Software group plans raids on City pirates

Click to follow
THE BUSINESS Software Alliance has launched an investigation into several major City institutions, alleging unauthorised copying of software including spreadsheets such as Lotus 1-2-3 and Microsoft Excel, writes Mary Fagan.

Bradford Smith, a spokesman for the BSA, said it was likely to seek a High Court order to raid the suspected firms and seek damages for lost revenues.

The Federation Against Software Theft estimates that Britain's personal computer software industry loses more than pounds 300m year though illicitly-copied products, more than the industry's estimated legitimate sales of pounds 280m.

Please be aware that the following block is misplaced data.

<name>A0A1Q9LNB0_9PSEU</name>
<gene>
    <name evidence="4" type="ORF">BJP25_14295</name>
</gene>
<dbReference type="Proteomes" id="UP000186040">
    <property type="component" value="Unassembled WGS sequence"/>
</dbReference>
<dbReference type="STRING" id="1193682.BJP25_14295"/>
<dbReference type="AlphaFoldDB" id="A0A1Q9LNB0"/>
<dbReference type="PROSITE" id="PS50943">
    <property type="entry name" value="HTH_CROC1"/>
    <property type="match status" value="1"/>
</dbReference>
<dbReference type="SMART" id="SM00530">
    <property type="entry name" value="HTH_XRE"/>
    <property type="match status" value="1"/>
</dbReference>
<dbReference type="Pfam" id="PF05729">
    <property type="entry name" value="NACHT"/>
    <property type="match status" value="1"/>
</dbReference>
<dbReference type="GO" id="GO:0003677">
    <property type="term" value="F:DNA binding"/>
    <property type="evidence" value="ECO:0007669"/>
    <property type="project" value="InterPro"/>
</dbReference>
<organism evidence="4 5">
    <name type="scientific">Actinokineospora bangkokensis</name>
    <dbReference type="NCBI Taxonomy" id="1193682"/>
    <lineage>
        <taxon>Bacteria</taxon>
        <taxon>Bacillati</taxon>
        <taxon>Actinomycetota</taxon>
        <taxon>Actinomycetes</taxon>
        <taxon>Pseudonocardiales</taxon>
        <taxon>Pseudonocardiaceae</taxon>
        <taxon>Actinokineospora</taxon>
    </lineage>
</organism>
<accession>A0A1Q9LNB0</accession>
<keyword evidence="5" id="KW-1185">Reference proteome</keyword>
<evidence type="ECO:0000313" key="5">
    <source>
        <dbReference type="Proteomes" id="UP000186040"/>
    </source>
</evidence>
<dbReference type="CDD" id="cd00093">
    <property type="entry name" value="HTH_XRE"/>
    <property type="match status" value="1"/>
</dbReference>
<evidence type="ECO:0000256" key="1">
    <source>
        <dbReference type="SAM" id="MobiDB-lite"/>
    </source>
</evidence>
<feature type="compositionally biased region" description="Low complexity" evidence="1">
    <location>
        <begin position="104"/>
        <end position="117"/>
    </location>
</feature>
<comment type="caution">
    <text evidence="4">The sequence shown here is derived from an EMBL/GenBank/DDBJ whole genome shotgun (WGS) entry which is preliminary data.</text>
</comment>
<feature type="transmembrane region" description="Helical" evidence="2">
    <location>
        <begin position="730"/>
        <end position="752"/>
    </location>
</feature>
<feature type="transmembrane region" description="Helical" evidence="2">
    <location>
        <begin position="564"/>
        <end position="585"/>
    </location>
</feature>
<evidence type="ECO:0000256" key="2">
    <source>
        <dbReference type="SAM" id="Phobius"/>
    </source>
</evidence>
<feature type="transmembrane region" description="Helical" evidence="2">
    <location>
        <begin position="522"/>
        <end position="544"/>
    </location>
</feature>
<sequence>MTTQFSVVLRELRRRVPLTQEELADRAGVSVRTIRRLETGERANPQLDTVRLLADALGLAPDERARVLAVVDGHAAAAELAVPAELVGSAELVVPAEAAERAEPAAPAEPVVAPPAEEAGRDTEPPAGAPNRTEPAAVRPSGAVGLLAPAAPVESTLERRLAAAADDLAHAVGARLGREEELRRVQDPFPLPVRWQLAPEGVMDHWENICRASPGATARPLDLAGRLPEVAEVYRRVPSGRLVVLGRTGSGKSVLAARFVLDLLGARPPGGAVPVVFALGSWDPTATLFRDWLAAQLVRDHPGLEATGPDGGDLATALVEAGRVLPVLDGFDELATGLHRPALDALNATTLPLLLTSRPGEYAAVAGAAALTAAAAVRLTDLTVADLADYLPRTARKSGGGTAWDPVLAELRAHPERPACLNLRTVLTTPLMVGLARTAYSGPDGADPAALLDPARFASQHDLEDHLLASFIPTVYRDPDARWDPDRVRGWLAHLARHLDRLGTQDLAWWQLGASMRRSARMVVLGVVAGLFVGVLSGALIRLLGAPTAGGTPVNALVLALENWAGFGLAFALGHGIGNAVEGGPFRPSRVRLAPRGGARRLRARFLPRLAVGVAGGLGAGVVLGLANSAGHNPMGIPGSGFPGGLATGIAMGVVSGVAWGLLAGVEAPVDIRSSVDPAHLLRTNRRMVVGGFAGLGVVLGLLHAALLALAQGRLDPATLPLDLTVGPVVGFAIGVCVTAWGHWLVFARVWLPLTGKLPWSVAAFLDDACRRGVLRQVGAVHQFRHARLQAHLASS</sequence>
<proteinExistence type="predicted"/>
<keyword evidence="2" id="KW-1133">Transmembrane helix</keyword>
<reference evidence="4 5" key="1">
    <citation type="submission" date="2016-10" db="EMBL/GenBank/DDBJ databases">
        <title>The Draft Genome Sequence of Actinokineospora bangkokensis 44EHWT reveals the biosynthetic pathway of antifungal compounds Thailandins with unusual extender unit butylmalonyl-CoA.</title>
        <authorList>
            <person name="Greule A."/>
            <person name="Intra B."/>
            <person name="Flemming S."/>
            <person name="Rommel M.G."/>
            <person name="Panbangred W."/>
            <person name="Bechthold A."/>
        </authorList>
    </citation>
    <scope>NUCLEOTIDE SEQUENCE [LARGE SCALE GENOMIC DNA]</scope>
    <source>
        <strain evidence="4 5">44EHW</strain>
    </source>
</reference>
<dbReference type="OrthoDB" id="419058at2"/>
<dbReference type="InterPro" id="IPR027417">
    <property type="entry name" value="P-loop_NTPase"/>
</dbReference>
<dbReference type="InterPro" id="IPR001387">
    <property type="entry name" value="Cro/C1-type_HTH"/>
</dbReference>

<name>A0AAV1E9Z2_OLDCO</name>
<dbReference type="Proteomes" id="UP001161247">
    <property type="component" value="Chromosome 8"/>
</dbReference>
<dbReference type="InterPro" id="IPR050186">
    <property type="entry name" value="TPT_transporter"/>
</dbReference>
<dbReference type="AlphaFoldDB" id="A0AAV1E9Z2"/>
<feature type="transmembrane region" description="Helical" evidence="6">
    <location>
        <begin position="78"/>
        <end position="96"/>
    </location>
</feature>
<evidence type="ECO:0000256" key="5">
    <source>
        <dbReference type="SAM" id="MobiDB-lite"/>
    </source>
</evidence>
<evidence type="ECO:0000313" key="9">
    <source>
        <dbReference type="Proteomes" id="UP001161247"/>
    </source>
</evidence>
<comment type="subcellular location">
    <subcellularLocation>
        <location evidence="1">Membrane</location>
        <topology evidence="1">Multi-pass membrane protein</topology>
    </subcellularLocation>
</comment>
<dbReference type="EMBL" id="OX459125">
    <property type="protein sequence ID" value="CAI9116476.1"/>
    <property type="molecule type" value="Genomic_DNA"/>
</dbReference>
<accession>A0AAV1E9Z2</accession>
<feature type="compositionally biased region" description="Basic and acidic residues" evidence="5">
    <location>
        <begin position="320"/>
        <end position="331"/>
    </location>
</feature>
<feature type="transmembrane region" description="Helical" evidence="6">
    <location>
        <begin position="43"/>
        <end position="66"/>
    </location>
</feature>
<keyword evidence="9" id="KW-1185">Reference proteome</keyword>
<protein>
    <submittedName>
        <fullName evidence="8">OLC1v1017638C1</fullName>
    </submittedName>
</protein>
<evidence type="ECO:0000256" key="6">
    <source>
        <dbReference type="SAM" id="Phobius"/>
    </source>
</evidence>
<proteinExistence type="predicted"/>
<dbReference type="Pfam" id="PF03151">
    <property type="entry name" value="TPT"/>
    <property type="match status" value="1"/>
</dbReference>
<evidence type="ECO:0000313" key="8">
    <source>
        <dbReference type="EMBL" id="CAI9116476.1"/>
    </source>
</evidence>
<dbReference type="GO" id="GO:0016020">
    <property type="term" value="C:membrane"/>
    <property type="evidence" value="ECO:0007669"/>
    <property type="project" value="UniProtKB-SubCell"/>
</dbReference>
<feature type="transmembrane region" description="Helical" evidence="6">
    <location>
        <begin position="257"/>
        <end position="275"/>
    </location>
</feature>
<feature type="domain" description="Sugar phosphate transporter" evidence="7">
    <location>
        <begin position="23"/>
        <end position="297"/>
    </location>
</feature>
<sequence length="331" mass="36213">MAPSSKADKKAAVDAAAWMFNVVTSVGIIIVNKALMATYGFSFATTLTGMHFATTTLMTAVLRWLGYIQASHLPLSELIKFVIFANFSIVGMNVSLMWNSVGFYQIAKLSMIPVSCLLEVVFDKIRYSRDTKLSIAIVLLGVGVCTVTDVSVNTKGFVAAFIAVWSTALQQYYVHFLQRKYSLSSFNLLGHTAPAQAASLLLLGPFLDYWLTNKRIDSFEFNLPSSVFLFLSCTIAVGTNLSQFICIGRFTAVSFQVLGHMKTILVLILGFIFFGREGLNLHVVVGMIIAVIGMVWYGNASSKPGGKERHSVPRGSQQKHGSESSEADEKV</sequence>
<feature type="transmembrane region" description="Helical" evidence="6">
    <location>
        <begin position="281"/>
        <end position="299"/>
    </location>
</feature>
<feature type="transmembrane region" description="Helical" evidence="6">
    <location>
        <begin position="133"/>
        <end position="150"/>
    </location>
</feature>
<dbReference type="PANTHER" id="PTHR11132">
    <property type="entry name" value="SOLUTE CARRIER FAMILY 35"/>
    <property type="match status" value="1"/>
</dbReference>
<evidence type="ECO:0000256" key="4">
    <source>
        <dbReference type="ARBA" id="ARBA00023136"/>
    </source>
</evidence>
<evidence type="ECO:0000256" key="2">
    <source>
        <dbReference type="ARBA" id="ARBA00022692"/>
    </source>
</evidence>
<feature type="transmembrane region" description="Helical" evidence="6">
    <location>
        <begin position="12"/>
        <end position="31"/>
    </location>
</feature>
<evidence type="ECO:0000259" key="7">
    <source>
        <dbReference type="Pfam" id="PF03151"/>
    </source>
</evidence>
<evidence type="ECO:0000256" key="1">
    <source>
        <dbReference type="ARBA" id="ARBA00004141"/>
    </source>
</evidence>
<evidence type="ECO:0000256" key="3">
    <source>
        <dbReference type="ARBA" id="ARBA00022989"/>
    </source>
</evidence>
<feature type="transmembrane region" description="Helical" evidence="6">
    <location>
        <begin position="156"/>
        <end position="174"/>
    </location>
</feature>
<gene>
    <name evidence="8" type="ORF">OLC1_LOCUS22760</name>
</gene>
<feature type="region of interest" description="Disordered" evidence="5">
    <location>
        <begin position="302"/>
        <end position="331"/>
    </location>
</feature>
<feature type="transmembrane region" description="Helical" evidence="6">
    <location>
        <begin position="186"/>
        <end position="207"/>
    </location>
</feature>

Last week the two software organisations gained a High Court order to raid Tatung UK, part of the Taiwan-based computer and electronics group. Tatung has agreed to pay compensation, erase the software and buy replacements.

Mr Smith said the Tatung case was particularly galling as it was the first involving a computer company. 'Copying is unacceptable, but especially so in an industry so closely linked to ours,' he said. Tatung said that it tried to prevent illicit copying and was taking steps to prevent it happening again.

Last year, Fast and the BSA received a settlement estimated at pounds 100,000 from Mirror Group Newspapers following an unannounced raid.